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                    • #25
                      You should be safe with 6 gauge. The reason I like starter cables is because they already have the correct ends on them and they come in a variety of sizes. You can probably get away with 8 gauge but I prefer a little heavier cable.

                      John
                      John Pizzi - Squarebirds Administrator

                      Thunderbird Registry #36223
                      jopizz@verizon.net 856-779-9695

                      http://www.squarebirds.org/picture_gallery/TechnicalResourceLibrary/trl.htm

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                      • #26
                        My alternator will be here by next week, and then will start install. I have been studying the 59 wiring diagram , and see just a few addition things to do. I may have to ask for some more help,

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                        • #27
                          Go with 4 gauge or battery cable wires that John prescribes. I used 8 gauge and when the alternator diodes failed, everything fused instead of blowing the fuse. The GEN light bulb became the fuse. These alternators are hit and miss as far as longevity is concerned. Dean

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                          • #28
                            #6 AWG can handle it. Remember, safe ampacity through wire depends on three factors; wire gauge, wire length and the duty cycle (how long current will flow through it and how fast the insulation can shed heat). In a pinch, I have used bare #14 copper wire in place of a 100-amp fuse but the length was only two inches. Fuses have one purpose, to protect the wire.

                            Dean's #8 wire melted before blowing a fuse but we don't know the ampacity of the fuse or how long his wire was. We also don't know the ampacity output of his battery or if all the cells were alive and well.

                            Alternator diodes and rectifiers can go bad at any time, whether the car is running or not. Sometimes they open, sometimes they short circuit. So ALL alternators need fuse protection. A short causes the battery to deliver all of its current as fast as possible through the resistance of the battery, wire (and fuse). #6 wire can handle hundreds of amps for a short period of time. So, a healthy car battery should blow a 150-amp fuse before harming a few feet of #6 wire under short circuit conditions. The blown fuse should isolate the alternator but still allow your ignition system to hobble home under battery power.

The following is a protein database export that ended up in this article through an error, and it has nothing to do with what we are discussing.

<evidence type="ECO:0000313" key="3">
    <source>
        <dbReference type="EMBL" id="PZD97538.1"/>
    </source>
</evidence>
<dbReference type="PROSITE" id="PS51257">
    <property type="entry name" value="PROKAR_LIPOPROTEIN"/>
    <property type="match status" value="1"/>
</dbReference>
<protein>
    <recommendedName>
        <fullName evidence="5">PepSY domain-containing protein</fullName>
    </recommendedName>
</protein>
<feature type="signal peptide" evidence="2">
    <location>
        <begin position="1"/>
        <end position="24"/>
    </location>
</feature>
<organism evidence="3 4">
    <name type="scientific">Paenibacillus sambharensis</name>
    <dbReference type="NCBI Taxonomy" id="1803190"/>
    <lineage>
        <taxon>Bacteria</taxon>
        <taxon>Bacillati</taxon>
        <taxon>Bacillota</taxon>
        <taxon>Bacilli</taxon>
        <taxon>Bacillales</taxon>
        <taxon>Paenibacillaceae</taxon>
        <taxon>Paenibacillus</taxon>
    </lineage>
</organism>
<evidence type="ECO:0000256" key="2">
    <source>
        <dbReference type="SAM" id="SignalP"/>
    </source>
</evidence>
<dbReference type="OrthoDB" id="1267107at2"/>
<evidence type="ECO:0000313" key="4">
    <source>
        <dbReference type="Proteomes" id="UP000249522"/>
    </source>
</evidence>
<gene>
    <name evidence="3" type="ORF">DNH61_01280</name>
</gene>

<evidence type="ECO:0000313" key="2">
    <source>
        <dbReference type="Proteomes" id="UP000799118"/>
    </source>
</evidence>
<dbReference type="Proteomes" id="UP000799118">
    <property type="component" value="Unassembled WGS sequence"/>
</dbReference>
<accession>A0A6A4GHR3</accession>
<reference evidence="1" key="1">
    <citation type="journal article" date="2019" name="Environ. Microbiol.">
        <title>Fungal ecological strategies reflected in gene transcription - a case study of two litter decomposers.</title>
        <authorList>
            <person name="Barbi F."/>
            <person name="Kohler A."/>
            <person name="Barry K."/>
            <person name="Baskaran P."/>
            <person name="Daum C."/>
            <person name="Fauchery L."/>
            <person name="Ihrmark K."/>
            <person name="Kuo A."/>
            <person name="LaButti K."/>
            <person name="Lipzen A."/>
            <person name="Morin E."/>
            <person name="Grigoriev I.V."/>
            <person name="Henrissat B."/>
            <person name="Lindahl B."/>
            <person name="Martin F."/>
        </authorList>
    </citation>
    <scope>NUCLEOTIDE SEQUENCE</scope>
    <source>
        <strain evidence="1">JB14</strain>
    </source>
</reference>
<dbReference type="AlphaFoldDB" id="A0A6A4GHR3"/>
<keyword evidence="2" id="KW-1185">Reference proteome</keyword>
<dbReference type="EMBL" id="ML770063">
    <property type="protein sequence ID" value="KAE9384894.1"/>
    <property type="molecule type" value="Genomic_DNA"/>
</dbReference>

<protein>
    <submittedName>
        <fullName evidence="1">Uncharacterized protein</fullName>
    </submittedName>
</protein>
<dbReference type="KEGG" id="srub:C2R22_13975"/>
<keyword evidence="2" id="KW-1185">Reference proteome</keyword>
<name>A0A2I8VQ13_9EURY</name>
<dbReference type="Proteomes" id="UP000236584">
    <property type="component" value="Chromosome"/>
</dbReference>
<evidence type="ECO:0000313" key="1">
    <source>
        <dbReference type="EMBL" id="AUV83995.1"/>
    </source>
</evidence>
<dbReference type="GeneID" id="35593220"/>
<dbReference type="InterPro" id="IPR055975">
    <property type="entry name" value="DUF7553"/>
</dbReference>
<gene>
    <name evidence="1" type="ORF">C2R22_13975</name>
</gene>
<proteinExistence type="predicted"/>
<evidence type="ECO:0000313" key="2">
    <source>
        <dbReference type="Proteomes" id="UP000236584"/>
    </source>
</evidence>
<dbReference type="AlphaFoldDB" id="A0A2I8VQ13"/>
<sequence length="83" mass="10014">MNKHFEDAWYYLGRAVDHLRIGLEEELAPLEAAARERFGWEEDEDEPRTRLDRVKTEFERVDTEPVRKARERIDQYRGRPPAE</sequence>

Incandescent light bulbs are amazing creatures that automatically increase resistance as they heat up. They actually change and regulate their resistance. For instance, a household 100-watt/120-volt lamp measures 11.3-ohms of resistance on a meter. But when 115-volts are applied to the bulb, only 9/10ths-amps pass through which means the real resistance is 132-ohms. With full and constant voltage applied, the current 'levels off' for thousands of hours. Some old vacuum tube circuits used light bulbs as a variable resistor but the light was a byproduct and shaded. A lamp is never used as a fuse. - Dave
                            My latest project:
                            CLICK HERE to see my custom hydraulic roller 390 FE build.

                            "We've got to pause and ask ourselves: How much clean air do we need?"
                            --Lee Iacocca

                            From: Royal Oak, Michigan

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                            • #29
                              Yes, plan on #6 AWG . The alternator is 80 amps so what size fuse 100Amp, 150Amp ? Or what about a circuit breaker ?

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                              • #30
                                Here's my thoughts: Assuming your 80 Amp alternator puts out 80 amps @ 5000 RPM or so, go with a 100 Amp fuse. - Dean